Shortly before the proposal submission deadline, the protester again requested an extension due to similar delays, explaining that additional time would allow a greater number of offerors to complete the QPL process, which, in turn, would increase competition. When the agency did not extend the deadline, protester timely filed the instant pre-award protests.
The protester primarily alleged that the solicitations’ qualification deadline was unreasonable because it prevented many offerors, including itself, from attaining the required qualification in time to be eligible for an award. As the GAO repeatedly noted, the protester did not claim that the agency lacked an immediate or reasonable need to upgrade its current systems or otherwise object to the requirement for QPL qualification. In essence, protester simply wanted to delay the proposal submission deadline.
Interestingly, both solicitations acknowledged the possibility that “no proposed products or systems [would be] successfully on the associated QPL” by the deadline, in which case the agency could cancel the solicitations or request approval to continue the process in accordance with FAR 52.209-1, Qualification Requirements. Notwithstanding that provision and the protester’s concerns, the agency stood firm in its position that proceeding with the existing deadlines was necessary to promote the agency’s mission of ensuring safety and security, citing heightened health and safety risks that would only worsen if the agency’s efforts were delayed.
Based on the agency’s explanation, the GAO determined that the requirements of the solicitations were both reasonable and consistent with the agency’s legitimate needs. In denying this protest ground, the GAO explained that the fact “a requirement may be burdensome or even impossible for a particular firm to meet does not make it objectionable if the requirement properly reflects the agency’s needs,” even where the requirements were ostensibly impossible to meet for many of the offerors. The GAO further noted that while a procuring agency’s solicitation must be designed to achieve full and open competition, an agency does not have to delay its own procurements in order to provide offerors with additional time to meet the agency’s requirements.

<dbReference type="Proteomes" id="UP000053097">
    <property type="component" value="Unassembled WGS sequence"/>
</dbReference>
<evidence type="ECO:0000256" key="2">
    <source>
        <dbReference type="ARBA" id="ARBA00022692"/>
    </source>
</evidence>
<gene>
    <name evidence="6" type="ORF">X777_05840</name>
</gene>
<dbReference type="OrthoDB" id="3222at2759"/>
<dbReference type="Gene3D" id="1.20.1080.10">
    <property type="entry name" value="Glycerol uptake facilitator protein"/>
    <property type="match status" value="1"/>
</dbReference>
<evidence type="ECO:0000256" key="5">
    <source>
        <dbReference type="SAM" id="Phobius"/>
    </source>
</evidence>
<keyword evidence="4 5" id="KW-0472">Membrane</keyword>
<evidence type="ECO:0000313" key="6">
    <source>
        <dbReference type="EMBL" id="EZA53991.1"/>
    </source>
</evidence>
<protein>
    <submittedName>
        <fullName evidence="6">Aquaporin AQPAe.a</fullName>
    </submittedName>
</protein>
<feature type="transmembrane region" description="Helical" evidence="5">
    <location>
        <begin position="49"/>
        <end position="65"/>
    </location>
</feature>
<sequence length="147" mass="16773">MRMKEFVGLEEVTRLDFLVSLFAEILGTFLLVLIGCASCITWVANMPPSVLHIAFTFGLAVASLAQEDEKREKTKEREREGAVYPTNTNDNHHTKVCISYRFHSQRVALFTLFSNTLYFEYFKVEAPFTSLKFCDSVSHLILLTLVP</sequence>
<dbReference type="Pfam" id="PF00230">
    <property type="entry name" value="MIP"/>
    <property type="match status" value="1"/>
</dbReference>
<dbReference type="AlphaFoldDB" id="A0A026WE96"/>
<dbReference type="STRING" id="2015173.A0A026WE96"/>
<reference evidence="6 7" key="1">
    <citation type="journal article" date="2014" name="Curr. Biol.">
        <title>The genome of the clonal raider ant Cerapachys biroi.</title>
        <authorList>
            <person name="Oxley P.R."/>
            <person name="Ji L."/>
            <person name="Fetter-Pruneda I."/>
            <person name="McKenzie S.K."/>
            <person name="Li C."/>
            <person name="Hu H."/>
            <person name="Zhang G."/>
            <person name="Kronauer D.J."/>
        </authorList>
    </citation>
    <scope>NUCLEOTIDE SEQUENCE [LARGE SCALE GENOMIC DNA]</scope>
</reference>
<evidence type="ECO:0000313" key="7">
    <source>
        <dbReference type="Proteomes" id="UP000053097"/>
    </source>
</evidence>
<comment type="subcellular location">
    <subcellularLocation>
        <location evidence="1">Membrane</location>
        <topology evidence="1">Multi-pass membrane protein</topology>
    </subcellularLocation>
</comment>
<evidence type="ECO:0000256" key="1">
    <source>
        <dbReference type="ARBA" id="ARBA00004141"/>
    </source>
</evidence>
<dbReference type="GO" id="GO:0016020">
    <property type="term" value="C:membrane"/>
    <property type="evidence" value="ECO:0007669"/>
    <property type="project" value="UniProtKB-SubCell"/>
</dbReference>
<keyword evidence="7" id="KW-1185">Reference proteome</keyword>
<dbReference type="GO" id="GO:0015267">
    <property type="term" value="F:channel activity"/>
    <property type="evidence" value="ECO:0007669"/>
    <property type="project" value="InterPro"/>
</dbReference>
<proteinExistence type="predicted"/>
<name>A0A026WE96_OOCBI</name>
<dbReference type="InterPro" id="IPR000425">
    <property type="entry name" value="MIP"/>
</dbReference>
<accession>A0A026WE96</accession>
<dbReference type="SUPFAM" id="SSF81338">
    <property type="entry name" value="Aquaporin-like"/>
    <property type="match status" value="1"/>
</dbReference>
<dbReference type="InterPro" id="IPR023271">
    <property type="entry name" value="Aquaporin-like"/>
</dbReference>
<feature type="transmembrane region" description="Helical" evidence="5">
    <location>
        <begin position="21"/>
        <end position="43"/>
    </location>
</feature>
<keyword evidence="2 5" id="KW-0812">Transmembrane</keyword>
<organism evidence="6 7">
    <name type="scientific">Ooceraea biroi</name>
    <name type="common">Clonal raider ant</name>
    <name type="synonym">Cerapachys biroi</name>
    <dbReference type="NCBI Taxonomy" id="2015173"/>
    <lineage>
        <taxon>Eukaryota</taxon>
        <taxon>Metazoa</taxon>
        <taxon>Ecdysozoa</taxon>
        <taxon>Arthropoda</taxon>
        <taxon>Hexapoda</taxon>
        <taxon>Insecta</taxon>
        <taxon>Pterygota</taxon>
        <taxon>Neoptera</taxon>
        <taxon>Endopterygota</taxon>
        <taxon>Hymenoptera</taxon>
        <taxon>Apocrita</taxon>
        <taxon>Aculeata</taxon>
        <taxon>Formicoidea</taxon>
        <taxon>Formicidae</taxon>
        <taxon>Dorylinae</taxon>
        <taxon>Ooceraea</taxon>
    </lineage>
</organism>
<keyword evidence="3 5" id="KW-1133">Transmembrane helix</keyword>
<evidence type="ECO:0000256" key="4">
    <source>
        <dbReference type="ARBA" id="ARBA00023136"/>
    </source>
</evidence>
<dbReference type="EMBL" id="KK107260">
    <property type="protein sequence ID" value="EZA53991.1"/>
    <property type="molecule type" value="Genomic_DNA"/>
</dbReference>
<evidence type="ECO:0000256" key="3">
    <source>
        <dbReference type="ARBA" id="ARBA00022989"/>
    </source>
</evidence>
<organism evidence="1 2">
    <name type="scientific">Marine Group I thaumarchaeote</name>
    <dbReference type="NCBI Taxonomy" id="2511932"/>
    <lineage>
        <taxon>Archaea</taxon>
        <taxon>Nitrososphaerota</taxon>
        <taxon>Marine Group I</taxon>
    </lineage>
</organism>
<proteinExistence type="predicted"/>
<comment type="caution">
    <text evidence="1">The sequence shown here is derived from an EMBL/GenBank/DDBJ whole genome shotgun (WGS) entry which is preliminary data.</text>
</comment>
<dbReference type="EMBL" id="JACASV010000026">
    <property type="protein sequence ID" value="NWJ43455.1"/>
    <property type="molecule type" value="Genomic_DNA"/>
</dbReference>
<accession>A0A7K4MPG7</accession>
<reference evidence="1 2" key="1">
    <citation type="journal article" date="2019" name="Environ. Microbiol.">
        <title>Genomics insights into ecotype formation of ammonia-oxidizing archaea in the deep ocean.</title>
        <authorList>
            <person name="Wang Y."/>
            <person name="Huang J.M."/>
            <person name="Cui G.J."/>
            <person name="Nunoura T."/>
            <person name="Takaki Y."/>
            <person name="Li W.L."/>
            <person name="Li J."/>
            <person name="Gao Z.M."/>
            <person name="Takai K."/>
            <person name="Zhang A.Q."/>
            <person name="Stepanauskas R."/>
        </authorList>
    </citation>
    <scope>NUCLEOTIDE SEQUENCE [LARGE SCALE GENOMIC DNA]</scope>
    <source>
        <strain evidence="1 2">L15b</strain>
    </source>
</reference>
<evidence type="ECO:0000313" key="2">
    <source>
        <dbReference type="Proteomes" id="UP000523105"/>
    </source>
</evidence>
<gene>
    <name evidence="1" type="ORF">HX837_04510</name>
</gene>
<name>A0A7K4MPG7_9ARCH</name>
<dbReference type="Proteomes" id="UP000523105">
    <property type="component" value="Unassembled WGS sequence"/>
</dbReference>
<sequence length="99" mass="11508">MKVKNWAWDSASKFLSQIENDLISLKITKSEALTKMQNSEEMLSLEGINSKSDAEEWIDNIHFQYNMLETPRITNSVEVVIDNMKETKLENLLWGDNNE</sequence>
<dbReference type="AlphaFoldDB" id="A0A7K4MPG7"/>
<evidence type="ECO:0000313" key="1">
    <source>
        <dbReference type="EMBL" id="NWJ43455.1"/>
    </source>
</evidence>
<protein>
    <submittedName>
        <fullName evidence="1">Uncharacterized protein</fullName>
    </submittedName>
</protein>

The GAO dismissed as premature the protester’s remaining allegations, as both contentions were predicated on the state of future occurrences. The first alleged that the agency’s procurement actions may incidentally result in a de facto sole source procurement. The second claimed that the agency failed to discharge its obligations to promptly and fairly administer the QPL qualification process.
This decision affirms the considerable deference consistently afforded to agency decision-making, including to decide or postpone deadlines in a solicitation, particularly where matters of health, safety, and security are at risk. It also reveals the importance of keeping track of solicitation deadlines—if a contractor requests an extension in advance, it is possible the agency will oblige. Last, it shows that an offeror’s request for an agency to extend a deadline is not always futile, but that the decision will often turn on the purpose of the procurement and the agency’s broader mission and needs.
 Ashlin Mgmt. Grp., B-419472, 2021 WL 5323743 (Nov. 4, 2021).
 NCI Info. Sys., B-417805.5, 2020 CPD ¶ 104 (Mar. 12, 2020).
 Oak Grove Techs., LLC v. United States, No. 21-775, 2021 WL 5114707 (Fed. Cl. 2021) (Oak Grove II).
 Oak Grove Techs., LLC v. United States, 155 Fed. Cl. 84, 101-02 (2021) (Oak Grove I).
 Smiths Detection, Inc., B-420110; B-420111, 2021 U.S. Comp. Gen. LEXIS 311 (Nov. 5, 2021).